Mail Tribune 100
Nov. 1, 1914
That the women of Medford are alive to the importance of efficient common schools and that they realize that such efficiency is largely a matter of providing trained, competent teachers, was evidenced at a splendid rally held last evening at the Public Library under the joint auspices of the Greater Medford club, the Colony club, the College Women's club and the two Parent-Teacher associations.
The purpose of the gathering was to crystalize the interest very generally felt not only in Jackson County, but throughout southern Oregon on behalf of the efforts made to reopen southern Oregon's normal school at Ashland. A good program of rousing talks was given. It was pointed out that the common schools of Oregon employ about 6,000 teachers and that about 1,000 are new teachers each year. The one normal school at Monmouth graduates less than 100 per year. Where are the schools to obtain qualified teachers?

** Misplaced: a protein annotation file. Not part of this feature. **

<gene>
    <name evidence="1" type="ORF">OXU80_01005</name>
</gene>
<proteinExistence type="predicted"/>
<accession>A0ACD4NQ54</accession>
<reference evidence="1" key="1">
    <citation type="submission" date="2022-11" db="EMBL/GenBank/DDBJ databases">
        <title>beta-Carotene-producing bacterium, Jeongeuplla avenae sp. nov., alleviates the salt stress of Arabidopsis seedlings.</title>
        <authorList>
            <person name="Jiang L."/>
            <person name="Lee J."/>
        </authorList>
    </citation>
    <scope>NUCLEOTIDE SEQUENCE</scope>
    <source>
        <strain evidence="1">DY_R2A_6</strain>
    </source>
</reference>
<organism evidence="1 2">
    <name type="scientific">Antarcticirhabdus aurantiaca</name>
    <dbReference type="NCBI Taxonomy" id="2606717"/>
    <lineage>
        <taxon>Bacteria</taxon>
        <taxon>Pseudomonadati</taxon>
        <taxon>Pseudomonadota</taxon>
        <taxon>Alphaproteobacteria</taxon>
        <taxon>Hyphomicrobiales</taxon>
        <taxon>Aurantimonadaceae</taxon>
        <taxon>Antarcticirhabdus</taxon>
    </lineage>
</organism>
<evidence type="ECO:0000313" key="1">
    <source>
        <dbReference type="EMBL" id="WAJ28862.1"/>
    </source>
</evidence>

One normal school will not attract students from the entire state and will not be successful in furnishing the entire state a body of well trained teachers. A study of the situation throughout the United States shows that all normal school, college and university attendance is largely a local matter. For instance, the undergraduate attendance at such a university even as Harvard comes from within 50 miles of Cambridge to the extent of more than 50 percent of the total undergraduate attendance. Eighty-five percent of the undergraduate attendance at Columbia University is from within 50 miles of Riverside Park. A study of the situation for a large number of small colleges and normal schools will show 50 to 75 percent of the attendance from within 30 or 40 miles of the institution. If Oregon maintains its present policy, it's simply denying to the portions of the state that are 100 miles or more from the one normal school any consideration in the matter of preparing well-qualified teachers for the public schools.
The F.W. Shapleigh Hardware store on East Main street was entered some time Thursday night and robbed of two watches, twelve pearl-handled pocket knives and numerous other articles. Entrance was made possible by breaking through a rear door. The police have a good line on the thief, and expect to make the arrest today.
This is the first case of burglary in the city in months. It is not known just when the robbery occurred, but is believed to have been between ten and twelve o'clock. The loss was discovered Friday.